Rheinmetall has launched its campaign to secure the $15 billion Land 400 Phase 3 program with the arrival of its new Lynx KF41 Infantry Fighting Vehicle (IFV) in Adelaide ahead of the 2018 Land Forces Conference.
The Lynx is a tracked, protected IFV designed to meet the military requirements of Land 400 Phase 3, which is an IFV for close combat - to close in and defeat an enemy.
Rheinmetall Defence Australia Managing Director Gary Stewart said the Lynx – which touched down at Adelaide Airport aboard an Antonov cargo carrier - had been designed to satisfy the demands of the Army for the next 30-40 years.
“Design, development and manufacture of the Lynx in Australia for the ADF will also build on the advanced manufacturing jobs at our new military vehicle centre of excellence being built at Ipswich in Queensland, as well as a strong industrial network of SMEs across Australia,” Mr Stewart said.
“The Lynx that landed in Australia today already includes Australian-designed and manufactured parts and products supplied by local SMEs including Adelaide’s Supashock, Albury’s Milspec Manufacturing and Melbourne-based Cablex.”
LYNX is configured for mounted combat operations with the digital Lance turret. The vehicle can be configured to carry various mission kits and survivability packages with a flexible suspension system developed by Supashock.
“We believe Lynx is the best vehicle in its class that sets a new standard in protection and the lethality needed to survive and defeat any adversary,” Mr Stewart said.
“Rheinmetall has developed this vehicle so it is positioned at an ideal level of maturity when Australia needs it to enter service in 2026 - and it will have a growth path to extend these capabilities through its 40 year life.”
Also on board the Antonov landing in Adelaide today was a Boxer Combat Reconnaissance Vehicle (CRV), which will form part of Australia’s first fleet of 211 Boxers to be delivered to the ADF from 2019. The Multi-Purpose Variant (MPV) Boxer to be displayed at Land Forces is being introduced into service and will be arriving from the second half of next year.
Earlier this month, the Commonwealth officially signed a $3.3 billion acquisition contract with Rheinmetall for Land 400 Phase 2, a partnership that was initially decided in March.
“Our partnership with Army and the Commonwealth to deliver the Boxer for Phase 2 presents the opportunity to deliver develop a complete armoured vehicle fighting force for the ADF,” Mr Stewart said.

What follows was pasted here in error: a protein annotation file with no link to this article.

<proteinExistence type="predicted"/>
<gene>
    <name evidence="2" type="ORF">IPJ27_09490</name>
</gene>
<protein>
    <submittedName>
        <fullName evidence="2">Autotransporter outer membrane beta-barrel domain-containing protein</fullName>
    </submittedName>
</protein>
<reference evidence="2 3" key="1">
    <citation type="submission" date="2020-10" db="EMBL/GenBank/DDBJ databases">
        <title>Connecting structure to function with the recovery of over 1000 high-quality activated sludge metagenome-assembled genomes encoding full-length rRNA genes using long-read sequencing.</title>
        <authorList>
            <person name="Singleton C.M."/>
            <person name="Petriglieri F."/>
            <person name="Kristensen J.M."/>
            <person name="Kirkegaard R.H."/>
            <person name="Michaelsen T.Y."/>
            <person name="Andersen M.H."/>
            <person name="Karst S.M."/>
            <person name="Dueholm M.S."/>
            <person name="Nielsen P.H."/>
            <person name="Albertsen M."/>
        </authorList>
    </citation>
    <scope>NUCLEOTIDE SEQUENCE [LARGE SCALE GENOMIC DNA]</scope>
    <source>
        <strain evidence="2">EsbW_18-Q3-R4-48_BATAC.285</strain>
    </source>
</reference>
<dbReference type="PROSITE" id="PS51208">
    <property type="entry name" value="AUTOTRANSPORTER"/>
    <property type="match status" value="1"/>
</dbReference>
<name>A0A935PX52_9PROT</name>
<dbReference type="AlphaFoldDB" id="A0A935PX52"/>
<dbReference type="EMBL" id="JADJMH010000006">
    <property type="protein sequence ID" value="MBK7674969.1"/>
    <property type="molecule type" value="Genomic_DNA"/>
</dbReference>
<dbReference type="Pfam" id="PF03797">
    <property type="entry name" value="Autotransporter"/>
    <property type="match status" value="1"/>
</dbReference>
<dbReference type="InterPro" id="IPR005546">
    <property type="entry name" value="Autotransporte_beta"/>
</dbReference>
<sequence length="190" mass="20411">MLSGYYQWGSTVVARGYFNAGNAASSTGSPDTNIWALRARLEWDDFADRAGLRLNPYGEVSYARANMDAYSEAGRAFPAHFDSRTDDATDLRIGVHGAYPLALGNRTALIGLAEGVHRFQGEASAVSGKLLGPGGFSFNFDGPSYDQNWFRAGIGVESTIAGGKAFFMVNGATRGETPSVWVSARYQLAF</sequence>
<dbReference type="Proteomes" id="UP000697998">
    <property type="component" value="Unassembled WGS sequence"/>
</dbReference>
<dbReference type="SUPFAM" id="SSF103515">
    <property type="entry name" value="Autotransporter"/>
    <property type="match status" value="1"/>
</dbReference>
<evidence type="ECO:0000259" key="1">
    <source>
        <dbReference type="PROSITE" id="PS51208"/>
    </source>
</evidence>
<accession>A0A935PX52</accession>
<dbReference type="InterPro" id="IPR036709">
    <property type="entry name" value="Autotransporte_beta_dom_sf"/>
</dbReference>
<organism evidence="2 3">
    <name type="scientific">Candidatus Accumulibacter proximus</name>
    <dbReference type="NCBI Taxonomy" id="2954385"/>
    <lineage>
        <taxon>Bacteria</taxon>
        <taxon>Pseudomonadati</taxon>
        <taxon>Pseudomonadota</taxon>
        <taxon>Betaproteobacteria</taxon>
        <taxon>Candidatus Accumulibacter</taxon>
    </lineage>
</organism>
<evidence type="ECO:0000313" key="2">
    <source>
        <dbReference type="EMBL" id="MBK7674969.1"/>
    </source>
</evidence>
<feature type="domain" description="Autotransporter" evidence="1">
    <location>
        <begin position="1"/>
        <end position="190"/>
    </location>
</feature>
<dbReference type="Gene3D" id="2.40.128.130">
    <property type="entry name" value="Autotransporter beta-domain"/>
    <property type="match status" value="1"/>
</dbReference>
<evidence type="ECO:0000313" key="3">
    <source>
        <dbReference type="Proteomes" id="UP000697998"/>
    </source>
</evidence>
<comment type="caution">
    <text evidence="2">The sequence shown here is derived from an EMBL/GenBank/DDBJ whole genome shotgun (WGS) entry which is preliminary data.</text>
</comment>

Many of the characteristics of the Boxers are also present in the Lynx. Both vehicles are modular, meaning the vehicle can be split in two with a mission module sitting on a common drive module. This allows for swap out of mission modules for operational needs, which Rheinmetall says will reduce through-life cost for the introduction of new technology and ongoing fleet management.
The digital turret system fitted to the Lynx has the same architecture as the Lance system on Boxers. In a statement, Rheinmetall said this provides a level of commonality that reduces system development costs, support and maintenance costs, and the training burden on the Army.
“All of these capabilities and our experience in designing, building and bringing these into service with the Australian Army are invested in our Lynx vehicles program,” Mr Stewart said.
ADM Comment: Images of armoured vehicles emerging from the back of an Antonov are great, and we're happy to see that Lynx and Boxer are both in town to show at Land Forces. Rheinmetall's bid for Land 400 Phase 3 clearly leverages the company's selection for Phase 2, marketing commonalities between the Boxer and Lynx that it says will reduce through-life costs if Lynx is chosen as the IFV replacement.
The question, therefore, is how will the Commonwealth create competitive tension for Phase 3? With this in mind, ADM also looks forward to seeing the full field of competitors for Phase 3 at Land Forces next week.